No matter what your Houston Texans do with the 27th pick this evening, there will be a vocal segment of the fan base that hates it.
Trade up? How could they give up those kind of assets?
Trade down? Don't they realize who they could have drafted if they'd stayed put?
Stand pat at No. 27 and draft? I CANNOT %*^#ING BELIEVE THEY PASSED ON ____________ ___________! HE'S GOING TO BE THE NEXT ______________ _____________! HOW COULD THEY HAVE DRAFTED ____________ ____________?!!!? HE SUCKS/ISN'T WORTH A FIRST ROUND PICK/IS A LATTER DAY TRAVIS JOHNSON!
Those reactions are as predictable and timeless as me making a
Amobust Amobi Okoye joke. Based on what we've seen from the Smithiak Era Texans, those inflammatory reactions are almost also assuredly wrong.
Make no mistake: The NFL Draft is an inexact science (if you even want to call it a science). Nobody really knows anything. It's all about making the best guess possible. Teams do that after digesting a staggering amount of information. We, as fans, do not have access to nearly the amount of data teams do, so it stands to reason that we have even less of a clue as to what we're talking about. I don't say that to dissuade you from stating your opinion; Durga knows I'm going to react, probably strongly, to whatever the Texans do tonight.
No, I remind you that none of us has a clue as to what we're talking about only to urge you to support whatever the Texans do tonight. If your Houston Texans draft someone this fine evening, the newest Texan is likely--not guaranteed--to be a solid, if not name-your-first-born-Justin-James-Watt-spectacular, contributor to your favorite football team. That's generally how Rick Smith's first round picks have worked out, and it's something worth keeping in mind as we watch the 2013 NFL Draft.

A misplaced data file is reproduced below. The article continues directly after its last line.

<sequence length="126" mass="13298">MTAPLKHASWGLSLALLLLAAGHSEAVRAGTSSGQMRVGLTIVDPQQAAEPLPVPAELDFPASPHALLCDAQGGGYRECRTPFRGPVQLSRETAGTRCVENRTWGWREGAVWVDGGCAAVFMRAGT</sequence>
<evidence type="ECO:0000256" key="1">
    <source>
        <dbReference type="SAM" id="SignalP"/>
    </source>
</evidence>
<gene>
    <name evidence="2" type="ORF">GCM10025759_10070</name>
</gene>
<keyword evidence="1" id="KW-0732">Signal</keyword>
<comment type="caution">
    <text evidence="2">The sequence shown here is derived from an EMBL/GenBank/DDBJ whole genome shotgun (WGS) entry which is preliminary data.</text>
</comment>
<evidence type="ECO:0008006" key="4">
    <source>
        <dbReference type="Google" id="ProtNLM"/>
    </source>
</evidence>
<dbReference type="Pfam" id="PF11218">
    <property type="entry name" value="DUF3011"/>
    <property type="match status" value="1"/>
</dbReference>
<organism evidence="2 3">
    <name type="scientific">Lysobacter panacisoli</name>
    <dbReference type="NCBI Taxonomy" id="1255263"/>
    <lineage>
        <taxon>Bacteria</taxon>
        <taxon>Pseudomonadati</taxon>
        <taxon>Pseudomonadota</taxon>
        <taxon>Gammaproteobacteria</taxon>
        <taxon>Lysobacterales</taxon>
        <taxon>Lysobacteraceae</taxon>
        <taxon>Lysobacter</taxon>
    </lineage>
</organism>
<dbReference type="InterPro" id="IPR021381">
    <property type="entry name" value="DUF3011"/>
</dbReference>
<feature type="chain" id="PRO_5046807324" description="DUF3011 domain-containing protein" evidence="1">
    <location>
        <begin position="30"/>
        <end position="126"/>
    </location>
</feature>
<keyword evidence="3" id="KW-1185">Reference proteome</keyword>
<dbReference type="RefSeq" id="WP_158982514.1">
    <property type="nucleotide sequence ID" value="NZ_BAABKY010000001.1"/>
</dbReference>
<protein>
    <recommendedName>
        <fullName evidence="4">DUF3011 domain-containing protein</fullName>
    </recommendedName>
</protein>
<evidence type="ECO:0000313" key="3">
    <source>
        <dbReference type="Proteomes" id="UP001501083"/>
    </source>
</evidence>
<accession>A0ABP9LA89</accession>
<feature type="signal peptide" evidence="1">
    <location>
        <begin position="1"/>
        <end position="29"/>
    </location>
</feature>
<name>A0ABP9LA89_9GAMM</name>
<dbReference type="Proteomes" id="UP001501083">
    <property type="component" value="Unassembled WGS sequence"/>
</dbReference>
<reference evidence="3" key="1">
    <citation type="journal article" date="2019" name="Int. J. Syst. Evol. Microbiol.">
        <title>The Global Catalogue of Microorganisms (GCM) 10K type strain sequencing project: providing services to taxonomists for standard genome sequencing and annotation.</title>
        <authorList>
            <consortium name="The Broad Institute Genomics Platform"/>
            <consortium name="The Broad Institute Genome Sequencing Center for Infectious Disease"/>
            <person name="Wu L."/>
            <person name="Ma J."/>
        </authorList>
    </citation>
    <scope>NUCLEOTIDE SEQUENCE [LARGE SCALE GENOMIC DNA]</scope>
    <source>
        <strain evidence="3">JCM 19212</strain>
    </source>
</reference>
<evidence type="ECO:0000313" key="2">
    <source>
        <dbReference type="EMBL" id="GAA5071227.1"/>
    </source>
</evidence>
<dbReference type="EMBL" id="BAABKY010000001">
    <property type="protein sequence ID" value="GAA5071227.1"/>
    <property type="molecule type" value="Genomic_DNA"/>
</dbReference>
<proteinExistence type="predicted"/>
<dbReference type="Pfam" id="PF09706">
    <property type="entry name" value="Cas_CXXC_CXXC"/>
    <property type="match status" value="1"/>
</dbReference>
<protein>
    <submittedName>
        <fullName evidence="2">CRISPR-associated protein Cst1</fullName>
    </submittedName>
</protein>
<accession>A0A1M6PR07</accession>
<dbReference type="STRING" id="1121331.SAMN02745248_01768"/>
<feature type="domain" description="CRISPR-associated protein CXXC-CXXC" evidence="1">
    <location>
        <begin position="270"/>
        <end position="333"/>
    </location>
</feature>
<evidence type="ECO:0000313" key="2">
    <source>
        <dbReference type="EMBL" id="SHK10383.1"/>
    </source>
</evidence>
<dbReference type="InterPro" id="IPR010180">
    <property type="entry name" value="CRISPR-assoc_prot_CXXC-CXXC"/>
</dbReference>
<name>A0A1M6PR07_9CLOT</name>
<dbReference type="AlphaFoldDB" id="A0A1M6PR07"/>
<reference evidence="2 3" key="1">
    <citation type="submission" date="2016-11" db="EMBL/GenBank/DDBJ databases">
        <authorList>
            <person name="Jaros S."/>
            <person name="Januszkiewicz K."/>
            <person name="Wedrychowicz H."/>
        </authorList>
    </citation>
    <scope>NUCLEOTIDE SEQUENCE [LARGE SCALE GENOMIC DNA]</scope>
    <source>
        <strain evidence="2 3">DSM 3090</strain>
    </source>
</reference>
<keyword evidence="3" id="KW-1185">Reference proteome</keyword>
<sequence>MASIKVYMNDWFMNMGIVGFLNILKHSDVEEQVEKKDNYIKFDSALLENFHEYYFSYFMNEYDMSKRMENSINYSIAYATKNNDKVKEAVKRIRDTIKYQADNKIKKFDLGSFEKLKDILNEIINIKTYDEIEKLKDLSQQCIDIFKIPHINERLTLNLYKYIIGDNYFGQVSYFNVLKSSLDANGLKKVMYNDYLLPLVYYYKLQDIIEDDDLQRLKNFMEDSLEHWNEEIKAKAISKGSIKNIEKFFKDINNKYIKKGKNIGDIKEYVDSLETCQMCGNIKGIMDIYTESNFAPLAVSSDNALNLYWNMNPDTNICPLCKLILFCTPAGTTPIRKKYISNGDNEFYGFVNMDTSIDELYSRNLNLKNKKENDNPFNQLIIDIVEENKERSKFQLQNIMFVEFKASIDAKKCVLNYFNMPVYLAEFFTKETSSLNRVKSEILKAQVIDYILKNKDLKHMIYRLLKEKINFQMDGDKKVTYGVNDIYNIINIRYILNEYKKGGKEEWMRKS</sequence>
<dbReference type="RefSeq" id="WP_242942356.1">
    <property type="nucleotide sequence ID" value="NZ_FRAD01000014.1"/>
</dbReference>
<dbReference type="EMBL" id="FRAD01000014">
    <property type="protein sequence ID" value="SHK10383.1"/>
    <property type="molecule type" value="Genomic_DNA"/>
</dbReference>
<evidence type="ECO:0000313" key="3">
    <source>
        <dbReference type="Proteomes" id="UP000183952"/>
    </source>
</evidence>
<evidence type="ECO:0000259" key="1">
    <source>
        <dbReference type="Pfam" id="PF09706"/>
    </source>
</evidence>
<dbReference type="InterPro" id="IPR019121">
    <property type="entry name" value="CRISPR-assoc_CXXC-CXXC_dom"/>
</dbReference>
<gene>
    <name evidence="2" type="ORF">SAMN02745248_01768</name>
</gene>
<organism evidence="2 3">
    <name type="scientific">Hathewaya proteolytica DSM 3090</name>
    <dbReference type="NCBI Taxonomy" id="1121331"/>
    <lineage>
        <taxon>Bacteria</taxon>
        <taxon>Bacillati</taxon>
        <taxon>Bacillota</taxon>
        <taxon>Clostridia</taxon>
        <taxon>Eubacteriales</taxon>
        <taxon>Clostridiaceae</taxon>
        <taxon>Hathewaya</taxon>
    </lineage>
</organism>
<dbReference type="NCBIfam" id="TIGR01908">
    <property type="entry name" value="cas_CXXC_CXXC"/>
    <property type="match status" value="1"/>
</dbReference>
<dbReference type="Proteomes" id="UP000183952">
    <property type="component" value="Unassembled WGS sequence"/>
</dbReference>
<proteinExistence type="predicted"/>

Questioning that rationale? I don't blame you. Hell, I frequently and readily admit that I have no clue what I'm talking about. With that universal truth revealed anew, I give you BRB's initial first round analysis since this little site opened its virtual doors on January 22, 2007. Make sure to read the comments to each post as well; they're awesomely even-keeled and totally on point.
More later, but I love this pick. Trade would have been nice, but I'll definitely take The Phenom at No. 10. Defense has gotten a lot stronger.
You read that right. I once called Amobi Okoye "The Phenom." I shouldn't even be allowed to speak, much less write things.
Houston sent No. 18 to Baltimore and received their recently acquired first round pick (No. 26 overall), one of their third-rounders (No. 89 overall), and their sixth rounder (No. 173 overall).
It goes without saying, but I'm thrilled. Much more later...
Hmmmmm. I get that the guy is allegedly a good fit for the zone blocking system, but in the first round? With Brandon Flowers, Phillip Merling, and/or Kenny Phillips available? Unless you're hooked up to a Smithiak Kool-Aid IV drip, this raises eyebrows.
That said, remember Shake's sig line:
We can be critical of the draft picks, but in the end we always support the new Texan.
I need a(nother) drink. Discuss in the Comments below if you like.
Duane Brown. I'd say adding a franchise left tackle was a fairly wise decision. I guess. I mean, I'm no expert. I loved the Amobi Okoye pick. I shouldn't be allowed to voice an opinion or use oxygen.
Well, I hate this pick more than any other pick Smithiak has ever made. I hate it with the fire of a thousand suns. I hate life.
Vent as you see fit. I'm going to be catatonic until the second round.
My reaction to the selection of Brian Cushing is one of my favorite things I've ever written here. It's also Exhibit 439 as to why I can't even take my own draft "analysis" seriously.
Deep breath. You with me? I'm good with your Houston Texans' decision to select Alabama CB Kareem Jackson with the twentieth overall pick of the 2010 NFL Draft.